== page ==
Many protected natural areas are chronically exposed to noise. Noise exposure grows faster than the human populations whose activities generate noise. Data accumulate regarding masked hearing performance in animals, which can be coupled with models of sound propagation to predict reductions in the spatial extent of auditory awareness with elevated background sound levels. The emergence of predictive models of noise masking effects recommends a reassessment of field studies of wildlife responses to noise to identify the potential scope of this problem. A review of this literature reveals a substantial and diverse collection of scientific papers whose findings are plausibly related to masking effects and an increasing number of more decisive results from studies that were designed to control for other confounding factors.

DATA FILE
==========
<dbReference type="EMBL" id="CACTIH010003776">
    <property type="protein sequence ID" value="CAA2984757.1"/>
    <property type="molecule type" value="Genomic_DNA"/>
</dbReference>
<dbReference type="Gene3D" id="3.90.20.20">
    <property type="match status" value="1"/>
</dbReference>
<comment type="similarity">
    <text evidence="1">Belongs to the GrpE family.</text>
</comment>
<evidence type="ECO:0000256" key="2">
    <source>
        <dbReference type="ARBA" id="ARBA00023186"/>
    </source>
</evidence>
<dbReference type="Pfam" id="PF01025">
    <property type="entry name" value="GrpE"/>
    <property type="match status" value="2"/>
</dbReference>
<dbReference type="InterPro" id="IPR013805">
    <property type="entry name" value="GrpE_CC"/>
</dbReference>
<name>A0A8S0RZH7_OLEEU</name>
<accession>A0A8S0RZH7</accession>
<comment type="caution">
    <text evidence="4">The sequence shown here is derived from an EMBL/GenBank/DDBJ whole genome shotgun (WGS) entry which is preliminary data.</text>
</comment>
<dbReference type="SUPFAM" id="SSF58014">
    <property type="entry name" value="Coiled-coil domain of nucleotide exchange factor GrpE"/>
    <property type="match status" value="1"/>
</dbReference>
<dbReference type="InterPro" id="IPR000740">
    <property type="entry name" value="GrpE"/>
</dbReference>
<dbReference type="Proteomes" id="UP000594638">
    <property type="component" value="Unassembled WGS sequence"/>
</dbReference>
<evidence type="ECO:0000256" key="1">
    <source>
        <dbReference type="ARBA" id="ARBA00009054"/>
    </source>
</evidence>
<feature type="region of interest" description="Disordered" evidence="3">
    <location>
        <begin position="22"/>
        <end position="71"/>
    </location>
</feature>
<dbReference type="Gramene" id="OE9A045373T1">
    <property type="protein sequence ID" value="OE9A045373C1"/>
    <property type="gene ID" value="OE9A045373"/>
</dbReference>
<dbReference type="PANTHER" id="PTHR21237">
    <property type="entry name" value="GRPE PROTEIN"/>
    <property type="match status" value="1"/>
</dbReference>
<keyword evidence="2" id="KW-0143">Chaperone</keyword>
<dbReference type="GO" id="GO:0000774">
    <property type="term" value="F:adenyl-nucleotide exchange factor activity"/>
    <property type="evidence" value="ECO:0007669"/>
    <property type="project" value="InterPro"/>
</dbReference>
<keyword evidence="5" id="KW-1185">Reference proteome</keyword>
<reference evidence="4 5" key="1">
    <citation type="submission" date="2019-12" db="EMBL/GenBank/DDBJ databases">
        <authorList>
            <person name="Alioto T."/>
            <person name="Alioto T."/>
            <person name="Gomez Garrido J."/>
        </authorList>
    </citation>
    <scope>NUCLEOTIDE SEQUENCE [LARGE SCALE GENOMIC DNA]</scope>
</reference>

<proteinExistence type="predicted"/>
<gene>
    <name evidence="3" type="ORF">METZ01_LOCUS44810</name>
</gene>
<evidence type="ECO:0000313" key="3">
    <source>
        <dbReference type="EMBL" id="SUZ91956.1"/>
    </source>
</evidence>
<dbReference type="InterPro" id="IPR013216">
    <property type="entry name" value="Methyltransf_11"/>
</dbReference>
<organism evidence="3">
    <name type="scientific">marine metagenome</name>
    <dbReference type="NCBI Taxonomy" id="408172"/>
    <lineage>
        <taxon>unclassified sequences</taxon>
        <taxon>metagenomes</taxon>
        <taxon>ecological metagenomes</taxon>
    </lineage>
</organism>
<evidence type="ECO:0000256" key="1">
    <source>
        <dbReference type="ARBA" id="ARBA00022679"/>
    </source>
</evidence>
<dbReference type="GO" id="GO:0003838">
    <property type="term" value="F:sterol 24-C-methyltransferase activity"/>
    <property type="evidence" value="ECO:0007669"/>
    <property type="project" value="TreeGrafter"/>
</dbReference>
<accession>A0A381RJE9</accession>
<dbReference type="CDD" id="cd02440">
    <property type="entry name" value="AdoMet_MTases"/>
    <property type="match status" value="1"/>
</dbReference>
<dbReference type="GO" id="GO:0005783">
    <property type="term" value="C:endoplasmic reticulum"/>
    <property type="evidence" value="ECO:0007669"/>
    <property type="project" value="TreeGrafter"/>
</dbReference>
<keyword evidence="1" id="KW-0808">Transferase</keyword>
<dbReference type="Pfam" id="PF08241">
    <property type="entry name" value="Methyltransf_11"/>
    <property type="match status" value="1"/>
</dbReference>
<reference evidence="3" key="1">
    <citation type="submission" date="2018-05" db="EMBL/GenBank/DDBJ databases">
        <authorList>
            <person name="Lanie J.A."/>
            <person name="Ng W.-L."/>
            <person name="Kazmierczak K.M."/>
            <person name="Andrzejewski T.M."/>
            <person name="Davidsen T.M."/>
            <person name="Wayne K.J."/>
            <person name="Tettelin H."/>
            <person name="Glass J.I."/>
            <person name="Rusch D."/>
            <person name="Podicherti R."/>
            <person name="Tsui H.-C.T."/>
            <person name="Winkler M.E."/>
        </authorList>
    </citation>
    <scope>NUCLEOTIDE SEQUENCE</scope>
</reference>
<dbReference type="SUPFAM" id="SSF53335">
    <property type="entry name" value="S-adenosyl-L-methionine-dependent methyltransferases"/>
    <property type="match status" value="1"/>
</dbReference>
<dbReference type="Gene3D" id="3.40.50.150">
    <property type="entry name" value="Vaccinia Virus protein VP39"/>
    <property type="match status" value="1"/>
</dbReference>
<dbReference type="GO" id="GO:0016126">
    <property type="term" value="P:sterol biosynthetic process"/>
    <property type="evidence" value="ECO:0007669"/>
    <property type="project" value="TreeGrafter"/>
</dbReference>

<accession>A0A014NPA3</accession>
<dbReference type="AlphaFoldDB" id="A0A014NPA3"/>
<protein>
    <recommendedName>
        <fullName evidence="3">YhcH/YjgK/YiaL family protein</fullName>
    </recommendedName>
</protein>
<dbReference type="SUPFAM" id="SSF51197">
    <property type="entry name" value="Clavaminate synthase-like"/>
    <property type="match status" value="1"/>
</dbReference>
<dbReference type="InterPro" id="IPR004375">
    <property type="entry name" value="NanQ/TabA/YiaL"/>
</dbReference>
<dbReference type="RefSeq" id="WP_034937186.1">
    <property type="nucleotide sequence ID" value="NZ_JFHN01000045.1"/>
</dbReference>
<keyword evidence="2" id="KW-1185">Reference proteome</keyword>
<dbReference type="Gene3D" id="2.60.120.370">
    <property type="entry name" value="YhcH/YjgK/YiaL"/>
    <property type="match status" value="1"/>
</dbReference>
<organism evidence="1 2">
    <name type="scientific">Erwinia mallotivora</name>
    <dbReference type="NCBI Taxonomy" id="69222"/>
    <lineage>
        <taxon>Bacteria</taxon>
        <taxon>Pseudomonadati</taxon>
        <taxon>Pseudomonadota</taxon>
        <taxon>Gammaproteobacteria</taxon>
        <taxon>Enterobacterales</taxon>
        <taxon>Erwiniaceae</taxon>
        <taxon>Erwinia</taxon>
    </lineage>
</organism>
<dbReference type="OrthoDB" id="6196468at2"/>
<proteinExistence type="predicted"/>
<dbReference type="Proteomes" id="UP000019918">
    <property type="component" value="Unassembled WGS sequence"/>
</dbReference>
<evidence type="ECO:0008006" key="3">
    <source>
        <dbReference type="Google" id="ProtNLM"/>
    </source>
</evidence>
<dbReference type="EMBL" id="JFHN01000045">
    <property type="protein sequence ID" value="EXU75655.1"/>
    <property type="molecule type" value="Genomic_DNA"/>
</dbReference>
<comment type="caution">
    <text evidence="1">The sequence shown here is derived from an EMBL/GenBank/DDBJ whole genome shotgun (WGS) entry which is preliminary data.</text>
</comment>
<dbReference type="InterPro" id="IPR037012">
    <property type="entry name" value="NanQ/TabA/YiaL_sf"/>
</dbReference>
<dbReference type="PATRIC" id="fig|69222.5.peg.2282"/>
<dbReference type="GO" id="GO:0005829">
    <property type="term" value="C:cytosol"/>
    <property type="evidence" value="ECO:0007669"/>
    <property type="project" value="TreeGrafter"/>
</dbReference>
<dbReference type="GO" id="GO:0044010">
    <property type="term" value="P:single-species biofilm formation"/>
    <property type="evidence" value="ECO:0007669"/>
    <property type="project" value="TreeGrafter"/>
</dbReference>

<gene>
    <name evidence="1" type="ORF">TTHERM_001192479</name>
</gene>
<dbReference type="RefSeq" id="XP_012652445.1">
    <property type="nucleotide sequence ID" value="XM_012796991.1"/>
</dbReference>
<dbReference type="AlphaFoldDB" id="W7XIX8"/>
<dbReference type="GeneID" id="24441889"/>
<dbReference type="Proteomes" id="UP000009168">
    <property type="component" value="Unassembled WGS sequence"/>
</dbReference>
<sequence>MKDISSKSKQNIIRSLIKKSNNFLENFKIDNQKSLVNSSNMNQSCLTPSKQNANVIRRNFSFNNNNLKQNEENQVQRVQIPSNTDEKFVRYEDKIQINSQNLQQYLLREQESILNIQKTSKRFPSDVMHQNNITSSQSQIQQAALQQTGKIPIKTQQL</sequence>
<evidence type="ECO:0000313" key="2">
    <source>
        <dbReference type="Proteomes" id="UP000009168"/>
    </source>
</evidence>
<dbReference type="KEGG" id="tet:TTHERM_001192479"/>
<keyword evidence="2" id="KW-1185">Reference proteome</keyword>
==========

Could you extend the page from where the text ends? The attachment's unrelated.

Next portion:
Available at: http://works.bepress.com/jesse_barber/7/